Mathematics Stack Exchange is a question and answer site for people studying math at any level and professionals in related fields. It's 100% free, no registration required.

Sign up
Here's how it works:
  1. Anybody can ask a question
  2. Anybody can answer
  3. The best answers are voted up and rise to the top

How to see any linear order space (LOTS) is regular? In other words, is it always regular?

Thanks for your help. Any help will be appreciated.

share|cite|improve this question
up vote 3 down vote accepted

Although, as Brian Scott pointed out, regularity is an immediate consequence of stronger separation properties of LOTS, it seems worthwhile to note that, if one only wants regularity, then there are easier proofs. Suppose $x$ is a point and $C$ is a closed set not containing $x$. Then $x$ is in an open interval $(a,b)$ disjoint from $C$. If there are points $p$ and $q$ with $a<p<x<q<b$, then $(p,q)$ is an open neighborhood of $x$, whose closure, being included in $[p,q]$ and therefore in $(a,b)$, is disjoint from $C$. It remains to consider the cases where $x$ is the smallest element of $(a,b)$, or the largest, or both.

The case of "both" is trivial, as then $(a,b)=\{x\}$ is both open and closed. Suppose, therefore, that $x$ is the smallest but not the largest element of $(a,b)$. So we have $q$ with $a<x<q<b$, but there are no points between $a$ and $x$. Then $(a,q)$ is an open neighborhood of $x$. Its closure is included in $[a,q]$, so if we show that the closure doesn't contain $a$, then we'll have the closure included in $(a,b)$ and thus disjoint from $C$ as required. But $(-\infty,x)$ is a neighborhood of $a$ disjoint from $(a,b)$ because there are no points between $a$ and $x$; therefore $a$ is indeed not in the closure of $(a,q)$, and this case of the proof is complete. The remaining case, where $x$ is the largest but not the smallest element of $(a,b)$, is treated symmetrically.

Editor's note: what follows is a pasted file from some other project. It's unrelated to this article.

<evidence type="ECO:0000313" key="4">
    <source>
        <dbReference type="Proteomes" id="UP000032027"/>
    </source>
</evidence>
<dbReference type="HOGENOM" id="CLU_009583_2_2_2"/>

share|cite|improve this answer

I proved a stronger statement here: every LOTS is hereditarily normal. And in his answer Henno Brandsma gives links to a proof that every GO-space is monotonically normal.

share|cite|improve this answer

Your Answer


By posting your answer, you agree to the privacy policy and terms of service.

Not the answer you're looking for? Browse other questions tagged or ask your own question.